The Three Blessings: Boundaries, Censorship, and Identity in Jewish Liturgy

By Marx, Rabbi Dalia | Shofar, Summer 2012 | Go to article overview

The Three Blessings: Boundaries, Censorship, and Identity in Jewish Liturgy


Marx, Rabbi Dalia, Shofar


The Three Blessings: Boundaries, Censorship, and Identity in Jewish Liturgy, by Yoel Kahn. New York: Oxford University Press, 2010. 244 pp. $45.00.

Perhaps no other liturgical rubric in the Jewish prayerbook has evoked so much intensive discussion in Jewish and inter-religious discourse as well as in academic inquiry, as this that is the topic of Kahn's The Three Blessings. These blessings are: "Blessed are You Adonai Ruler of the universe, who did not make me a gentile / who did not make me a slave / who did not make me a woman." They already appear in the Tannaitic literature and are recited at least from the ninth or tenth century as part of the early morning worship. They were the center of extremely heated debates within in the Jewish world and without.

Indeed, if you want to determine whether a certain Jewish prayerbook is Ashkenazi or Sepharadic, Orthodox or Liberal, if you want to inquire about its political orientation, the degree of its gender sensitivity and liturgical innovation- turn to the opening pages of the Siddur and note the way that these three blessings are treated. Observing their order, translation, commentary, font size, and actual wording may serve as a litmus test for a prayerbook's theological, ideological, and aesthetic orientation. Kahn's endeavor to examine closely these blessings from their first appearance in classical rabbinic literature to the liturgy created by gays and lesbians in contemporary North America, casts light upon these aspects of prayer and the worshipers who recited them.

Some say that the entire universe is reflected in and may be observed through a single droplet of dew. Reading The Three Blessings may be described as such experience-it teaches not only about the history of these specific blessings but also about wider questions of inclusion in a canon, authority, identity, and censorship from within and from without in Jewish liturgy. Kahn leads the reader on a journey beginning with the ancient origins of the blessings, which he identifies with a Hellenistic statement attributed to Socrates or Plato, then moves to the early tannaitic formulation of the blessings, and then to their textual revision in the Babylonian Talmud. The journey continues with discussions relating to the blessings' function in the Geonic literature, where they become part of the morning ritual in the synagogue, their special formulations in the Cairo Geniza, and the external and internal censorship that affected their form and performance in the middle ages. He carefully surveys commentaries from the mystical traditions, new adaptations in the Reform movement in Europe, and finally new innovative uses and perceptions of the blessings in contemporary North America.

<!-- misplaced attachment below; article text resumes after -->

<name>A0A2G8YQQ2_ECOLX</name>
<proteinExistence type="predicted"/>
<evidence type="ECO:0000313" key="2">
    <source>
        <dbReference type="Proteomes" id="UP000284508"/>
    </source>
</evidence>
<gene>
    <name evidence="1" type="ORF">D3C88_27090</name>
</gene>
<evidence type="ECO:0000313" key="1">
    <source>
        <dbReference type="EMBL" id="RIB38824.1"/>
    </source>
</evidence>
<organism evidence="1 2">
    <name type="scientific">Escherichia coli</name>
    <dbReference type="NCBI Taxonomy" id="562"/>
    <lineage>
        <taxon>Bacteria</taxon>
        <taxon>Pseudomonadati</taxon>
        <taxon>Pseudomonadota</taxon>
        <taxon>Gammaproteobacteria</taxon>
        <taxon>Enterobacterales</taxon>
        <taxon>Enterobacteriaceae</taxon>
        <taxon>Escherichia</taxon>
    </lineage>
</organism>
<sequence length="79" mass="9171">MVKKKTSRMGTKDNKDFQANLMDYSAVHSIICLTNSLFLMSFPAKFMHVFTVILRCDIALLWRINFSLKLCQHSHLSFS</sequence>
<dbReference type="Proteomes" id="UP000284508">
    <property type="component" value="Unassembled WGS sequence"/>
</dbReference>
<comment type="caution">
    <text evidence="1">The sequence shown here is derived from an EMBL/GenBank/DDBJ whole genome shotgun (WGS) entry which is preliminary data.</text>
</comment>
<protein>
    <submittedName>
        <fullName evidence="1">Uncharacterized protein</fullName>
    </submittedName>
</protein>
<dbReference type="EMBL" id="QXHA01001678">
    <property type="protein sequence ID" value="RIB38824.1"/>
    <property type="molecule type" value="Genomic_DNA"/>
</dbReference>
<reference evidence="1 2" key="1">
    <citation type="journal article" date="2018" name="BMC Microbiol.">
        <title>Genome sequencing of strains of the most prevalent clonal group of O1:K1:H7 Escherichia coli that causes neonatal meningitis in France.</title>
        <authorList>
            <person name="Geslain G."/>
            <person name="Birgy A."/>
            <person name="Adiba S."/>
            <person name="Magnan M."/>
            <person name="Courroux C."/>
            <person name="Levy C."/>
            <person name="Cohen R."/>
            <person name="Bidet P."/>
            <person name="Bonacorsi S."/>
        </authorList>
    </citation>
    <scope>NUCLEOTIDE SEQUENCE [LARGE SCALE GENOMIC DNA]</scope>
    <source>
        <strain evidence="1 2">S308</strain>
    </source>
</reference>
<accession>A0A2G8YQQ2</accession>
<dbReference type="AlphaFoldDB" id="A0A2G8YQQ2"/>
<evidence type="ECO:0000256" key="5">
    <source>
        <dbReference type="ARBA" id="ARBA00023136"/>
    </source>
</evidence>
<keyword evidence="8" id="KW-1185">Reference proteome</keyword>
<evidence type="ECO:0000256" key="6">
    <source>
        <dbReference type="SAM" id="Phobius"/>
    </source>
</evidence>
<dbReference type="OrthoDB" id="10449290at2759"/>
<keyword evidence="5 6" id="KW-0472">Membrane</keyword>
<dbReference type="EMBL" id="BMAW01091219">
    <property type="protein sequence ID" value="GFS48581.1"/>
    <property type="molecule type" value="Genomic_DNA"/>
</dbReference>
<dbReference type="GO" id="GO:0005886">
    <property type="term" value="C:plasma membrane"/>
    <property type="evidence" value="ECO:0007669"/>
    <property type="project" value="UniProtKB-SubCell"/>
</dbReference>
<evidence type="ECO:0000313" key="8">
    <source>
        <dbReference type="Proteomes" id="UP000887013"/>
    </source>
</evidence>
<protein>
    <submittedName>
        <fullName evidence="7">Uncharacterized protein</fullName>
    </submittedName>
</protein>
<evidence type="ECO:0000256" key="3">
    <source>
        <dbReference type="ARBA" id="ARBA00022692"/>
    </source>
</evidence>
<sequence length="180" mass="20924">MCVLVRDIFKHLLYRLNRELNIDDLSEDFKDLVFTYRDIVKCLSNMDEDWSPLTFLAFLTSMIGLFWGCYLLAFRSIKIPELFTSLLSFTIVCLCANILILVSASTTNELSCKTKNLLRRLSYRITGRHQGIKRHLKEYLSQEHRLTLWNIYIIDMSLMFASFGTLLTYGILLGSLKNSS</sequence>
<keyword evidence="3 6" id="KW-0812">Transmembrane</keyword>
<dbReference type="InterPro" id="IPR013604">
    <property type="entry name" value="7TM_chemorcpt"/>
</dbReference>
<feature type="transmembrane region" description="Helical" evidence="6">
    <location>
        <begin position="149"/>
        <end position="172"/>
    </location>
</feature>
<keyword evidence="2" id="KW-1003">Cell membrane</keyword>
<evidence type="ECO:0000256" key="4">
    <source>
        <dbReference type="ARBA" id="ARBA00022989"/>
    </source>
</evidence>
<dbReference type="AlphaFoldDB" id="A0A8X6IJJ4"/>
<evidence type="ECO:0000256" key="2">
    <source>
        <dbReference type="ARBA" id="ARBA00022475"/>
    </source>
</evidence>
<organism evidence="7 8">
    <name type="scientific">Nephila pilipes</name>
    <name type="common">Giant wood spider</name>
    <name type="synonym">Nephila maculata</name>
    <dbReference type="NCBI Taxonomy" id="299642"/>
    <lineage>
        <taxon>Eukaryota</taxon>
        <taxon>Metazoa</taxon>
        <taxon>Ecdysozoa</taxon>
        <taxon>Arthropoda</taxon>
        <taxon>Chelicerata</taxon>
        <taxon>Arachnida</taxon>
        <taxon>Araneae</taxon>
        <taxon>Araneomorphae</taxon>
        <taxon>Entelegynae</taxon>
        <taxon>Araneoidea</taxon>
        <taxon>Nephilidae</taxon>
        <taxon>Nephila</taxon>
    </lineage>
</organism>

One of the important things that one should bear in mind when approaching ancient texts, and liturgical texts are certainly no exception, is that we usually know very little about their original Sitz im Leben, their existential context. We have insufficient knowledge about those who created them and about the exact context and function they may have had. Kahn himself says about the blessings he examines: "there never was an ur (version) that all subsequent arrangements modified" (p. 40). However, in more than one case he seems to make some strong assumptions that cannot be proven. For example, he discusses the fascinating similarity between Hellenistic aphorisms, recorded in various forms, and the thanksgiving statement for being born a man and not an animal, a woman, a Greek or a Barbarian. The typological resemblance is indeed remarkable, but Kahn continues arguing (like some other scholars before him), that the Jewish "who did not make me" blessings are a direct response to the Hellenistic text. …

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